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Dalton v. City of Moline

OPINION FILED JANUARY 28, 1977.

THOMAS DALTON ET AL., PLAINTIFFS-APPELLANTS,

v.

THE CITY OF MOLINE ET AL., DEFENDANTS-APPELLEES.



APPEAL from the Circuit Court of Rock Island County; the Hon. ROBERT M. BELL, Judge, presiding.

MR. JUSTICE ALLOY DELIVERED THE OPINION OF THE COURT:

This is an appeal from an order of the Circuit Court of Rock Island County dismissing the complaint filed by plaintiff Thomas Dalton and others. The action was one for declaratory judgment and was brought against the City of Moline, Earl L. Wendt, individually and as mayor of Moline, and Margaret Kaeser, city clerk of Moline, challenging the validity of payment of certain remuneration to defendant Earl L. Wendt, as liquor control commissioner of Moline.

The City of Moline is a home rule unit, as defined in article VII, section 6(a) of the Illinois Constitution of 1970. Section 5-21 of the Code of Ordinances of Moline (Ordinance of 8-18-70) provides that the mayor of Moline shall be the liquor control commissioner for Moline, and section 5-23 of the Code of Ordinances (Ordinance of 8-18-70) authorizes the Moline City Council to fix compensation for the liquor control commissioner.

Defendant Earl L. Wendt began to serve as mayor of Moline on May 1, 1973, at a salary of $12,000 per year. On that date, no separate salary existed for the liquor control commissioner. On December 30, 1974, the Moline city council adopted a resolution establishing a salary of $250 per month for the city liquor control commissioner. Since January 1, 1975, defendant Wendt has been receiving two salaries, one as mayor of Moline and the other as liquor control commissioner of Moline.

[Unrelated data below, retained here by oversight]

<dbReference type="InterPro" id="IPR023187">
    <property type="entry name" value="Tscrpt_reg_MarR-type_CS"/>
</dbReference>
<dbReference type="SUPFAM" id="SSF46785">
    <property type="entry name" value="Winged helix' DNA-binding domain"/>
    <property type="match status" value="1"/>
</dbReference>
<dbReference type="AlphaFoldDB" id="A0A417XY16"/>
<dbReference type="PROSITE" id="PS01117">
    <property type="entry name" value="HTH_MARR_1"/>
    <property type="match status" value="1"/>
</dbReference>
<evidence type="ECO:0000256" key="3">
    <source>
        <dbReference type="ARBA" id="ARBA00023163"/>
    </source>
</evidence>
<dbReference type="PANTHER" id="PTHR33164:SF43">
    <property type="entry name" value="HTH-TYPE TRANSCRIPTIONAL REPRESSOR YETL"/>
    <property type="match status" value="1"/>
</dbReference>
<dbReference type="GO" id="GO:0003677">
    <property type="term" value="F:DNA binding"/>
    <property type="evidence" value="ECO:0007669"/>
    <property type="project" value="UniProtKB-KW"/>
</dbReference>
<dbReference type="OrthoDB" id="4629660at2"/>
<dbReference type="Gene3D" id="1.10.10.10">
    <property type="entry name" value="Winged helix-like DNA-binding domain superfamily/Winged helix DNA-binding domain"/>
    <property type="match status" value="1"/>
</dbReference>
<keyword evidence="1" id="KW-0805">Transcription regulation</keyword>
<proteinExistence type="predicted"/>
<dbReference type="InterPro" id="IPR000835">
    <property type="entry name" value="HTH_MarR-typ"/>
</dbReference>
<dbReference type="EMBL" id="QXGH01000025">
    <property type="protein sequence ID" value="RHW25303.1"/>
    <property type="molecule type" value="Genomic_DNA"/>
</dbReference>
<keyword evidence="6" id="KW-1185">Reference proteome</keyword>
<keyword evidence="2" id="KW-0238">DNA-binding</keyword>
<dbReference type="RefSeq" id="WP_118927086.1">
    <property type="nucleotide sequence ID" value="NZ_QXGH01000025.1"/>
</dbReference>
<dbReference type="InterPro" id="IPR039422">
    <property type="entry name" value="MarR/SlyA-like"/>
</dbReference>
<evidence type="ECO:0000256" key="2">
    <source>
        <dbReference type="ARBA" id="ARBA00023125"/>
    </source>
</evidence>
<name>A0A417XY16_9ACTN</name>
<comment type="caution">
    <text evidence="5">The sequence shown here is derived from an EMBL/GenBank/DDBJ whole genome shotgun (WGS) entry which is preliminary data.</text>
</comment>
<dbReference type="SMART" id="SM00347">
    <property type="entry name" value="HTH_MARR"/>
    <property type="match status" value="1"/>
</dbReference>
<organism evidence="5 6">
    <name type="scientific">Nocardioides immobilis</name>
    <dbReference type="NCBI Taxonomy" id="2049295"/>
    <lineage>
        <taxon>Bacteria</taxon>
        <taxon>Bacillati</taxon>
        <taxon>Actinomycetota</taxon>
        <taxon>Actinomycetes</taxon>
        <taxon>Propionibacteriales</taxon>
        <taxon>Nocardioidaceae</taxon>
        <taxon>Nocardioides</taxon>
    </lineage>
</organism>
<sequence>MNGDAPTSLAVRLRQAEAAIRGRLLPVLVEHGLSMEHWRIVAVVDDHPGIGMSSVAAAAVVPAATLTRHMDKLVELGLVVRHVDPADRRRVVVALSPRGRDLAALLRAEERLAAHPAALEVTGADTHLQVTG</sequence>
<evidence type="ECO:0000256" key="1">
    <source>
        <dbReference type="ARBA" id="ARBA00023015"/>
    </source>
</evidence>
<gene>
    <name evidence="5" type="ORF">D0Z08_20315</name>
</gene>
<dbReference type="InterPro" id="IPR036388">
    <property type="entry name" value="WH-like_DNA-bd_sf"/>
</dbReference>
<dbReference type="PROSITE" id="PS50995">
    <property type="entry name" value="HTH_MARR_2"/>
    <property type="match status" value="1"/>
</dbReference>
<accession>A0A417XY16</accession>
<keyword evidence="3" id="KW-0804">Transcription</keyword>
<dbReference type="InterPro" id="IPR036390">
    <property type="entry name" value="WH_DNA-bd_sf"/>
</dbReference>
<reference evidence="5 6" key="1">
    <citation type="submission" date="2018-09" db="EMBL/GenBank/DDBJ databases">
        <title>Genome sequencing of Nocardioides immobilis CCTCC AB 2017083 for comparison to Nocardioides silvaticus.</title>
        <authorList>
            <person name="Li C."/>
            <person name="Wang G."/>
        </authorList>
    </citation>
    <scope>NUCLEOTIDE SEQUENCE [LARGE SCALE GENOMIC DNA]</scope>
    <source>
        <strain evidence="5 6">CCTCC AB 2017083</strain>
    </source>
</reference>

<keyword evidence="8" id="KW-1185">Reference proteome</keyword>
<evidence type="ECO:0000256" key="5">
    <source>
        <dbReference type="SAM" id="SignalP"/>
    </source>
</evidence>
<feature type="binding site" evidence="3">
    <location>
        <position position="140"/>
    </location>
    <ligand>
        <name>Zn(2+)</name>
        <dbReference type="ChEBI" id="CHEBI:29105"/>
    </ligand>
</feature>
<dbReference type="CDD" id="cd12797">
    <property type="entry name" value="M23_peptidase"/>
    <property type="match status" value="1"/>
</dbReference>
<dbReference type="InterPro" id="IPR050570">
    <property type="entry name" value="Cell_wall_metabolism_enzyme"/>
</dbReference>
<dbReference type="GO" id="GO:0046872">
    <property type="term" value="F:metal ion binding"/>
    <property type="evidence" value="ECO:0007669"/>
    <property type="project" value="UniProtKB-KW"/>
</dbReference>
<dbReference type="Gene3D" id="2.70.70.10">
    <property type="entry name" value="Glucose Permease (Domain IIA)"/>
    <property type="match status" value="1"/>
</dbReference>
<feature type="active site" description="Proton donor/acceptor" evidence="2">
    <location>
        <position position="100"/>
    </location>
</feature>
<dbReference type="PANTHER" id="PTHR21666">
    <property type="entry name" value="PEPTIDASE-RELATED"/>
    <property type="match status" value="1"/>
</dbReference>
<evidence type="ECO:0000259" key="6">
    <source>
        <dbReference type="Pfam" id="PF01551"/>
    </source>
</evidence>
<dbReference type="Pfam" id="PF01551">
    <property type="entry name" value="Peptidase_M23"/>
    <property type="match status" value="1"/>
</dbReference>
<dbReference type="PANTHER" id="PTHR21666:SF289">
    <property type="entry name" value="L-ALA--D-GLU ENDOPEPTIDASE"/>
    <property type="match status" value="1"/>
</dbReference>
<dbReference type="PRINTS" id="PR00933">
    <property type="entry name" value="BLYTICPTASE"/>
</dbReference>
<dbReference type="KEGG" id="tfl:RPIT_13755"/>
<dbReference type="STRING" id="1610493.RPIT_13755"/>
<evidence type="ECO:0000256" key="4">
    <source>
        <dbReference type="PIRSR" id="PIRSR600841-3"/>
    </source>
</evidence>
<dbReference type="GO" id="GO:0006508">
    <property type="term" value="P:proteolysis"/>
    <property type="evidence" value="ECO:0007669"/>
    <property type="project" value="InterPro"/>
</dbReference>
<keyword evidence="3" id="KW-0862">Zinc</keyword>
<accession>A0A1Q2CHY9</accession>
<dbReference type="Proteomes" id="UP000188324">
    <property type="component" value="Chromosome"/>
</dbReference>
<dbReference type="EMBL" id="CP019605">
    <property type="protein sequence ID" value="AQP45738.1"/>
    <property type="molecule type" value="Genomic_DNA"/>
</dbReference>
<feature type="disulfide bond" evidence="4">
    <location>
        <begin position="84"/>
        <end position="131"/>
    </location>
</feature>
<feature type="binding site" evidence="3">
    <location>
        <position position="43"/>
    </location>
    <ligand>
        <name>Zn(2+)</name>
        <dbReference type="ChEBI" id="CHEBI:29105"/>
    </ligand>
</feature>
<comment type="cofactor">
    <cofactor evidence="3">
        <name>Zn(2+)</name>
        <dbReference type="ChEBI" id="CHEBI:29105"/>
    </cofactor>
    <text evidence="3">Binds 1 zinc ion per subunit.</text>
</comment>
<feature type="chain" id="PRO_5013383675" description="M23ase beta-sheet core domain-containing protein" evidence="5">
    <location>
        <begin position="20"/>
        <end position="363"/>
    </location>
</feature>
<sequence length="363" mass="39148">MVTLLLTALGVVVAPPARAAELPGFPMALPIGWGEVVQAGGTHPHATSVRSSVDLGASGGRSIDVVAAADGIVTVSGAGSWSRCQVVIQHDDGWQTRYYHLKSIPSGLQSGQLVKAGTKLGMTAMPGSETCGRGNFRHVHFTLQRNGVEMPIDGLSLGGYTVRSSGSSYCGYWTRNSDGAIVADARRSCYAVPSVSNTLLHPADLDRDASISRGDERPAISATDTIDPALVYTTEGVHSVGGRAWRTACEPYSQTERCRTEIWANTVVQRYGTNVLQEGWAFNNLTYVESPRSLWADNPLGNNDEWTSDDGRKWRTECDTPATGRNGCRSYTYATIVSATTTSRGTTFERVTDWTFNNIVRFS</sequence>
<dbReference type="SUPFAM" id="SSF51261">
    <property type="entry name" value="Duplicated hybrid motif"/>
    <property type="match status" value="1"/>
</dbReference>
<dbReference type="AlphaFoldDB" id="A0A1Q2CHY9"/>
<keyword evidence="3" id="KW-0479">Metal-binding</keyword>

On November 26, 1975, plaintiffs filed their complaint in this cause, seeking to stop payment of the liquor control commissioner's salary, on the ground that such payment increased the salary of an elected official during the term for which the officer was elected, in contravention of section 3-13-1 of the Illinois Municipal Code (Ill. Rev. Stat. 1975, ch. 24, par. 3-13-1) and article VII, section 9(b) of the Illinois Constitution of 1970. Defendants filed a motion to dismiss or strike the complaint on the grounds that (1) the complaint did not state a cause of action, (2) the salary of the liquor control commissioner had not been fixed prior to December 30, 1974, and only a change in an official's previously fixed salary is prohibited, and (3) the payment of compensation was valid under Moline's powers as a home rule unit. After the court had studied briefs submitted by the parties, the trial court granted defendants' motion to dismiss the complaint.

• 1 The sole issue presented on this appeal is the propriety of the order dismissing plaintiffs' complaint. All properly pleaded facts must be accepted as true and we are only concerned with the legal sufficiency of the complaint. (Fancil v. Q.S.E. Foods, Inc. (1975), 60 Ill.2d 552, 328 N.E.2d 538.) We note that, although plaintiffs in the trial court urged both statutory and constitutional grounds in support of their position, plaintiffs' arguments on this appeal appear to be based solely on the Illinois Constitution.

Section 9(b) of article VII of the Illinois Constitution of 1970 provides: